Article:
Orphaned at the age of six, Jane Williams has grown up in a series of foster homes, learning to survive in the shadows of life. Through hard work and determination, she manages to win a scholarship to the exclusive Birch Grove Academy. There, for the first time, Jane finds herself accepted by a group of friends. She even starts tutoring the headmistress’s gorgeous son, Lucien. Things seem too good to be true.
The more she learns about Birch Grove’s recent past, the more Jane comes to suspect that there is something sinister going on. Why did the wife of a popular teacher kill herself? What happened to the former scholarship student, whose place Jane took? Why does Lucien’s brother, Jack, seem to dislike her so much?
As Jane begins to piece together the answers to the puzzle, she must find out why she was brought to Birch Grove—and what she would risk to stay there….
Are you ready for a long, involved discussion? Because that’s what you’re going to get. I felt like this book had lots of layers to it. Some of them I quite liked and others, I didn’t quite care for all that much. First, I appreciated how subtly clever the author was with the epigraph. (An epigraph, in literature, is a quotation/poem/etc at the beginning of a chapter or a novel that does two things: one, sets the mood of the novel/chapter and two, contextualizes the work or induct its among the ranks of a preexisting canon.) Acosta’s first epigraph is from a novel by Ann Radcliffe and if you know anything about Brit Lit, you will be aware that she was important where the Gothic genre is concerned. This epigraph lets readers know that Dark Companion is a Gothic novel and tells them to expect the eerie mood and atmosphere characteristic of Gothic novels. This is setting the mood of the novel without even writing a single word, people! Genius stuff. Acosta follows it up by naming the Headmistress Mrs. Radcliffe which I personally thought was a bit overkill but that’s just a personal preference.
There are several things I really liked about this novel. Let me tell you about them. The characterizations are well done. The characters pop out of the page at you and I have to admit, my favourite characters are Jane’s female friends. I love love love Mary Violet, she of the creative vocabulary and expansive gestures. Her brand of craziness is right up my alley. I also really liked the dynamics of their friendship. Obviously there’s an imbalance in their social and financial status – between Jane and the rest – but there’s an inherent honesty between them that makes the status thing obsolete. The writing is a pleasure to read as Acosta does not shy away from using words that may not be present in the vocabulary of every day teens, rather she revels in playing with language. I also appreciated how Acosta approached the Mean Girls. There were some present but they weren’t given as much prominence as they usually are. Another thing that I thought was well done was how Acosta took time and thought to portray Jane’s lack of choices where her life was concerned. She did this to prepare readers for a decision Jane makes that would seem like anathema to most of us (hopefully) but as she shows readers, Jane has literally no other choice. We are snug in our bedrooms, content in the knowledge that we are loved and have a roof over our heads and therefore, we may find it easy to judge Jane for her decisions. I’m not going to lie – I did. In fact, I got a squicky feeling that had me re-evaluating how much I liked the novel. Even though I realized that Jane had no other choice left to her if she wanted to get ahead in life – I still felt that she ought to have had fashioned for herself a different choice. Perhaps that’s just me and my personal limits and boundaries that I don’t see myself crossing no matter what.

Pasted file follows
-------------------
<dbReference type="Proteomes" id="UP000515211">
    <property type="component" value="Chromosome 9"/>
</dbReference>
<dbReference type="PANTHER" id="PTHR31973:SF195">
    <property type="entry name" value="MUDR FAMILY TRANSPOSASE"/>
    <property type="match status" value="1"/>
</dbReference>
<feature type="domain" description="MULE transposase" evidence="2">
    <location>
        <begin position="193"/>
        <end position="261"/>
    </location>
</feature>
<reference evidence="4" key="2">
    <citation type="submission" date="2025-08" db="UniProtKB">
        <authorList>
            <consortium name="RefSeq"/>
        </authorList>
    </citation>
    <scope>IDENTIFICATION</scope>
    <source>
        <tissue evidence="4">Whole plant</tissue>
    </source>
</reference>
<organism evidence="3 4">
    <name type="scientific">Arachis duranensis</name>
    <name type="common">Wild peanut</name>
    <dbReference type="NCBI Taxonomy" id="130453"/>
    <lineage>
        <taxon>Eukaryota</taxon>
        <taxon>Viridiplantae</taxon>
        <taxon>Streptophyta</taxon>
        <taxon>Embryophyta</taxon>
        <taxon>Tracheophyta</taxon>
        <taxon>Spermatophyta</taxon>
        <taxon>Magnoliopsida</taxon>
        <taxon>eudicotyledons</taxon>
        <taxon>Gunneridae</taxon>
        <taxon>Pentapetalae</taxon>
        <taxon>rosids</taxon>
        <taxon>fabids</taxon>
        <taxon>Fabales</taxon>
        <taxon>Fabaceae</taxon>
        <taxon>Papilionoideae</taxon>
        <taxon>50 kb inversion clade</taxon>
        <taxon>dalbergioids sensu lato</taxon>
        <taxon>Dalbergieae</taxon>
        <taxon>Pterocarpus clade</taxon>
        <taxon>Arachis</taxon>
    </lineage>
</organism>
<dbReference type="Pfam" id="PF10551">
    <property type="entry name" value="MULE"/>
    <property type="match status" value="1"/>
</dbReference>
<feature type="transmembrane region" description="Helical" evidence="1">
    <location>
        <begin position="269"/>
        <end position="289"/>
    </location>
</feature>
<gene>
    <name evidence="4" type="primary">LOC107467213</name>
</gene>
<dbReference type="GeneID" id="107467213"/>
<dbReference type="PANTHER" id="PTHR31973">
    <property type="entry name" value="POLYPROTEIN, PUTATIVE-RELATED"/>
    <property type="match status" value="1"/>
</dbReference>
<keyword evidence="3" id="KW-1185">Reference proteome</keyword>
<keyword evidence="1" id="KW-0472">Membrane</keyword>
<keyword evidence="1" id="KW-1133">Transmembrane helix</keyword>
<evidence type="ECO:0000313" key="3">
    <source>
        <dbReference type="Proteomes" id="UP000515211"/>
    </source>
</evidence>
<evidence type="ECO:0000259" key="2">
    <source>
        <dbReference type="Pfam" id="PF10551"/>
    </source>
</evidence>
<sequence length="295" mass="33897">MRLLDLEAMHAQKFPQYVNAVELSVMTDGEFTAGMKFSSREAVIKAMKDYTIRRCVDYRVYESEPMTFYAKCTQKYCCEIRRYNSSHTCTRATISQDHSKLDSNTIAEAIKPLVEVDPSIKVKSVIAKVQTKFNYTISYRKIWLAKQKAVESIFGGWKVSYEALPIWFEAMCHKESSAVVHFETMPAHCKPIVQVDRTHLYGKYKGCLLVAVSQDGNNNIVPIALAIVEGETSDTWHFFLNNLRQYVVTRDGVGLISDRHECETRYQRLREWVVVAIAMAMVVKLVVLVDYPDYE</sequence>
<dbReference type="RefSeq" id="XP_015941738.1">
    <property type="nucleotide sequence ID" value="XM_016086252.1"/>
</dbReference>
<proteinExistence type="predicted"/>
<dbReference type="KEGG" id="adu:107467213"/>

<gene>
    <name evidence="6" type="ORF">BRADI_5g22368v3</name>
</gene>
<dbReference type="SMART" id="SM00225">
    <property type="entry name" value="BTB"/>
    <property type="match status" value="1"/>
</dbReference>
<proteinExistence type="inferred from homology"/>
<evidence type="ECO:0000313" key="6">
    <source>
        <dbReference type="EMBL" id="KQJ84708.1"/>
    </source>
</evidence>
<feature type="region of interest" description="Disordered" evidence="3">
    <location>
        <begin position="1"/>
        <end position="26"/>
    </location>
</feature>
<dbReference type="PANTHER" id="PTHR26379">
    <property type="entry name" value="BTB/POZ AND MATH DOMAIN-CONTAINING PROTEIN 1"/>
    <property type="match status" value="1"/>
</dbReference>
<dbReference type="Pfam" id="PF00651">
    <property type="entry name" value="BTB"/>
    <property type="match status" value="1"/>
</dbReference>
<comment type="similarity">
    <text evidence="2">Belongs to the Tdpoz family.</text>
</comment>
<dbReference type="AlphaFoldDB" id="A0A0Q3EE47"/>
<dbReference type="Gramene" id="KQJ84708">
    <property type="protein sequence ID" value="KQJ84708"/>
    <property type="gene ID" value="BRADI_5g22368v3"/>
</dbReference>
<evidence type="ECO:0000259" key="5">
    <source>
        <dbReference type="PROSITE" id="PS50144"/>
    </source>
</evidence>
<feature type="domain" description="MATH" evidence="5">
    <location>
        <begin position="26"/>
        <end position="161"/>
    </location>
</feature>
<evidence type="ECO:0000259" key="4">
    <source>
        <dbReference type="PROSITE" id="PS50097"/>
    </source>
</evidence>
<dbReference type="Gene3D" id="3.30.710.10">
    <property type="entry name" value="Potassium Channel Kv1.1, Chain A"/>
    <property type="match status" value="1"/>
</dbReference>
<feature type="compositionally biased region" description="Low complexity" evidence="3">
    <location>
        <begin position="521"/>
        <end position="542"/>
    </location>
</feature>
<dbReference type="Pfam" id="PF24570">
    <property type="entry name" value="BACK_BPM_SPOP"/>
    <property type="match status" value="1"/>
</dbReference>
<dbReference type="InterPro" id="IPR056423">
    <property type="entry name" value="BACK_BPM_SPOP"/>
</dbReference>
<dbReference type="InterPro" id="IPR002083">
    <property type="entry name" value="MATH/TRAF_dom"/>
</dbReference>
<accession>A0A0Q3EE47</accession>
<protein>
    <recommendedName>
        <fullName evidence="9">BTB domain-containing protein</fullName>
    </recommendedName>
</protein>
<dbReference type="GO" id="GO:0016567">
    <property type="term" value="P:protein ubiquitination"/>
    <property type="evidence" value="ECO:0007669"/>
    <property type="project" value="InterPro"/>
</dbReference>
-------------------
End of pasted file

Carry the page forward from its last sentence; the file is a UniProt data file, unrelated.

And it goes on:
What I didn’t care for at all in the novel is the romance. I understand this is a Gothic novel and I reckon this is a matter of personal preference but I cannot stand a main character who behaves stupidly where a boy is concerned. Especially one who is supposed to be street smart and cynical. On the flip side, this may exactly be why she behaves this way – because never before has she had so much attention showered on her by a guy who looks like well, who looks as gorgeous as he supposedly does. I honestly felt that the romance was the weak point of this novel. Jane’s justification about the change in her object of affection is frankly unbelievable and I would have accepted it once or twice but the repetitiveness of her justifications (but I love him!) drains away my patience. And then the sudden change makes things even more unbelievable. I was all for the change but come on now, make it a bit more gradual and not such a sudden epiphany. However, once my grumbling is done, I found Jack to be a very interesting love interest and Lucky…well, he’s Lucky, the less said the better. I will say, though, that once the mess was resolved, I quite liked how Jane and the guy she ends up with interact. It was cute.
I wish there had been more page time devoted to that wood creature that Jane seems to have such an affinity for. I wanted Jane to have some power of her own that offset the hideousness of her earlier life. I felt that she deserved it.
In conclusion, Dark Companion is a very readable book. It offers you intrigue, adventure, thrills and glimpses of very strong friendship. I can’t wait to see what Ms. Acosta comes up with next.